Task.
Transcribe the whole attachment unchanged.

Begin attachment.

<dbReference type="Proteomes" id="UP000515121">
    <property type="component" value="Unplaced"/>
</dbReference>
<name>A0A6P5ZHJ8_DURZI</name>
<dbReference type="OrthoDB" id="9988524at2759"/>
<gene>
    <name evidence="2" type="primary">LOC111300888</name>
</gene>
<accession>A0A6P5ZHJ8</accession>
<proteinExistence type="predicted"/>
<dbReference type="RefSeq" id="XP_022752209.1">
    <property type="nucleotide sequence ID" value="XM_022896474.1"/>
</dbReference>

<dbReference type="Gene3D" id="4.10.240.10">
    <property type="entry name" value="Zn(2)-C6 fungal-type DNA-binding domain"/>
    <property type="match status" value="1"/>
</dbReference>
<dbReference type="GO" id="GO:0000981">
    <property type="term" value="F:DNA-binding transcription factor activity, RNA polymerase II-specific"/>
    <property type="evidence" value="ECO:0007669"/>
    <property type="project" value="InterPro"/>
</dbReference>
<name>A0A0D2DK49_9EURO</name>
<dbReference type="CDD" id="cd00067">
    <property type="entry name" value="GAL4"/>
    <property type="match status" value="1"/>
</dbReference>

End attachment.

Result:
<dbReference type="Proteomes" id="UP000515121">
    <property type="component" value="Unplaced"/>
</dbReference>
<name>A0A6P5ZHJ8_DURZI</name>
<dbReference type="OrthoDB" id="9988524at2759"/>
<gene>
    <name evidence="2" type="primary">LOC111300888</name>
</gene>
<accession>A0A6P5ZHJ8</accession>
<proteinExistence type="predicted"/>
<dbReference type="RefSeq" id="XP_022752209.1">
    <property type="nucleotide sequence ID" value="XM_022896474.1"/>
</dbReference>

<dbReference type="Gene3D" id="4.10.240.10">
    <property type="entry name" value="Zn(2)-C6 fungal-type DNA-binding domain"/>
    <property type="match status" value="1"/>
</dbReference>
<dbReference type="GO" id="GO:0000981">
    <property type="term" value="F:DNA-binding transcription factor activity, RNA polymerase II-specific"/>
    <property type="evidence" value="ECO:0007669"/>
    <property type="project" value="InterPro"/>
</dbReference>
<name>A0A0D2DK49_9EURO</name>
<dbReference type="CDD" id="cd00067">
    <property type="entry name" value="GAL4"/>
    <property type="match status" value="1"/>
</dbReference>